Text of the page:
Cover by Claiborne O'Connor
Trade paper -- 240 pp.
available in e-book:
A Novella & 13 Stories
by Gene H. Bell-Villada
Childhood overseas. Trying to find oneself as an artist. Growing up Latino. Music, musicians, and an eccentric musicologist. A statue, a cigarette, a moustache. A nightmarish piano recital. Abortive romances. Loneliness, silence. The problem of fascism. These are among the subjects evoked in this collection of fourteen pieces, which alternate regularly between "straight," realistic stories and more fantastical, "experimental" kinds of narratives. Emotions range from wistful to satirical.
Somos en escrito
Is THE PIANIST WHO LIKED AYN RAND minimalist art, or a wicked satire on that material? The stories seem to be about so little, at first, but then the author pulls the reader into very serious considerations of Fascism, assorted kinds of racism, oppression and obsession, including Objectivist Philosophy, existential loneliness and such everyday banalities as campus "abortive romances."
One wonders what those readers who want everything imaginable to happen in a bath of extra adrenalin will make of the stories in THE PIANIST WHO LIKED AYN RAND. But it happens that these stories are about something very important. They're about how we can become content, or make ourselves think we are content, with very little. No wonder the romances are "abortive;" Ayn Rand Memorial Up-front Selfishness can hardly be the basis for pleasurable and lasting human interaction. And the satire sweeps up those thoughtful people, basically of good will, who are completely preoccupied by things that matter very little, while the "public thing" goes down the drain.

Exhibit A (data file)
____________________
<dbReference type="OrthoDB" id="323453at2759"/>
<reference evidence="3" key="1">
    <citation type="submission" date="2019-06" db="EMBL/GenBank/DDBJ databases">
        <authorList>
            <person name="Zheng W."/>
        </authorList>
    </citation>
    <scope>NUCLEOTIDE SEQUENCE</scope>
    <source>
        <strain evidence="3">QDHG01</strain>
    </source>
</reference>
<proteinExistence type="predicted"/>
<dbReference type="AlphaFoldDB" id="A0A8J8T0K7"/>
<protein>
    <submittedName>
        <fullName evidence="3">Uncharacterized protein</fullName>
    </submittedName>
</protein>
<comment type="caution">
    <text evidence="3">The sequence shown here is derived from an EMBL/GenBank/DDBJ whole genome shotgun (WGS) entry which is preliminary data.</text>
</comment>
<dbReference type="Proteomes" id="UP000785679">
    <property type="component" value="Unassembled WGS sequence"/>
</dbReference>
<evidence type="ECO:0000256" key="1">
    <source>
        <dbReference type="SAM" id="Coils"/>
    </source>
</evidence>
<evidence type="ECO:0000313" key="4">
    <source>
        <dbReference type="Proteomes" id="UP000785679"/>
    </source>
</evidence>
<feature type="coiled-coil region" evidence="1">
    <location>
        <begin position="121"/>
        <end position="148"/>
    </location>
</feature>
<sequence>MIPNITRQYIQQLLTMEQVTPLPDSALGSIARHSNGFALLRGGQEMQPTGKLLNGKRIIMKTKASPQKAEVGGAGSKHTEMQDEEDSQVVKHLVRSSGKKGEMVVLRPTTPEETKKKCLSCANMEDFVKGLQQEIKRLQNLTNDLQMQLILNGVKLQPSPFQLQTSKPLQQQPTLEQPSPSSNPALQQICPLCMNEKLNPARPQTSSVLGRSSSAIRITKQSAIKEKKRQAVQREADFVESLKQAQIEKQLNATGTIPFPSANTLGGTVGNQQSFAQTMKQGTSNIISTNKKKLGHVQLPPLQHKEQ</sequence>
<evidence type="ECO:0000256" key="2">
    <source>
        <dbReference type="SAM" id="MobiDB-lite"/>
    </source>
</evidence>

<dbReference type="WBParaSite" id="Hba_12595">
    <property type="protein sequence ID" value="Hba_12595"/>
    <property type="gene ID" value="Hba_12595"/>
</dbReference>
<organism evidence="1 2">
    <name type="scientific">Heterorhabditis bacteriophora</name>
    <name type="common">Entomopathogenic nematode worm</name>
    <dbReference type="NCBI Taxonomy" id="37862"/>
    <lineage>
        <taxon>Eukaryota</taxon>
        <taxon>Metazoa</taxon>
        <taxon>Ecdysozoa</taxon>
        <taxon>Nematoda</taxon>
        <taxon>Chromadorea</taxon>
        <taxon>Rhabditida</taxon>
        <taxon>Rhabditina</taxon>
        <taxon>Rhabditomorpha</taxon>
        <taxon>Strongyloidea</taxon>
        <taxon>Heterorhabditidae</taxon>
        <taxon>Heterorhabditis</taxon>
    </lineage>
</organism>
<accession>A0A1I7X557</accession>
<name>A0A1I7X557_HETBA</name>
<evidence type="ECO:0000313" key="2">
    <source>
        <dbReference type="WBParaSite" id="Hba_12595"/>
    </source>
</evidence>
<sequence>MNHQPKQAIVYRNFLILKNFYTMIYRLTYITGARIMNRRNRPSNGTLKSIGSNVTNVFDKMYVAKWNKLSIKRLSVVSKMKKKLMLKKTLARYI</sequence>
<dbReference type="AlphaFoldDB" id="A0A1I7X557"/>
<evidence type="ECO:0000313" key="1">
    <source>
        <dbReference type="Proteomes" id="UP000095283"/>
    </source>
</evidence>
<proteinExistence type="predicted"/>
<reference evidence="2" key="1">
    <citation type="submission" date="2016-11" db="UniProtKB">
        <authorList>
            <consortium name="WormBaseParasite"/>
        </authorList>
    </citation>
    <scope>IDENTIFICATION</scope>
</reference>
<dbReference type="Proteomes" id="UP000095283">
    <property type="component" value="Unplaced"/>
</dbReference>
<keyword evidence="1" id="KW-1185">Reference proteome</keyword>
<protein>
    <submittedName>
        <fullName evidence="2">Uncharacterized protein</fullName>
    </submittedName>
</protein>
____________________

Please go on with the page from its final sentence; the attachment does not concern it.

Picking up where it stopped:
| "What an inventive, wide-ranging intelligence Gene Bell-Villada
possesses! The characters in The Pianist Who Liked Ayn Rand: A
Novella and Thirteen Stories leave lasting impressions. Dickie
Dickerson's revenge on the library shusher is a tour de force.
Jennifer, braceleted in dollar signs, is the Ayn Rand groupie of your
wildest nightmares. Bell-Villada treats us to a variety pack of
thought-provoking, challenging writing richly layered by the
characters' -- and author's -- love and knowledge of music. This wry
mixture of political and academic satire, cross cultural observation,
media mockery, and love story offers the reader a high caloric feast."|
-- Mameve Medwed, author of MAIL
|"Readers who appreciate wit, an offbeat perspective, and a biting
look at the blind spots in U.S. culture will greatly enjoy this volume.
From the comic misperception of a young gringo growing up in Puerto
Rico, to the tragic romance of a Chicano pianist with the ideas of Ayn
Rand, these stories can help us to see -- and laugh at -- the dark side
of the American dream. I particularly enjoyed The Duck Hunter,' an
acidly funny takeoff on the film, The Deer Hunter, showing the
absurd, desperate way in which America has tried to rewrite its role
-- Rachel Kranz, Artistic Director,
Theater of Necessity, New York
| "This concert of fictive pieces will satisfy readers hungry for satire
anchored in an opinioned sensibility. Bell-Villada writes with clarity
and picaresque charm on the thorny issues of recent decades, be they
familial, ethnic, sexual, artistic or political. Moreover, his authorial
presence seems a sort of personified, elan vital that brings selected
pasts with it through many presents, heading, perhaps, for some
unknown future. Don't miss the eerie elegance and violent perversity
of 'A Report on a Concert.' Poe's ghost walks again! I have long
enjoyed conversing with Bell-Villada's works, but never more than
with these true fictions."|
-- Patricia Wilcox, poet,
author of A HOUSE BY THE SIDE OF THE ROAD
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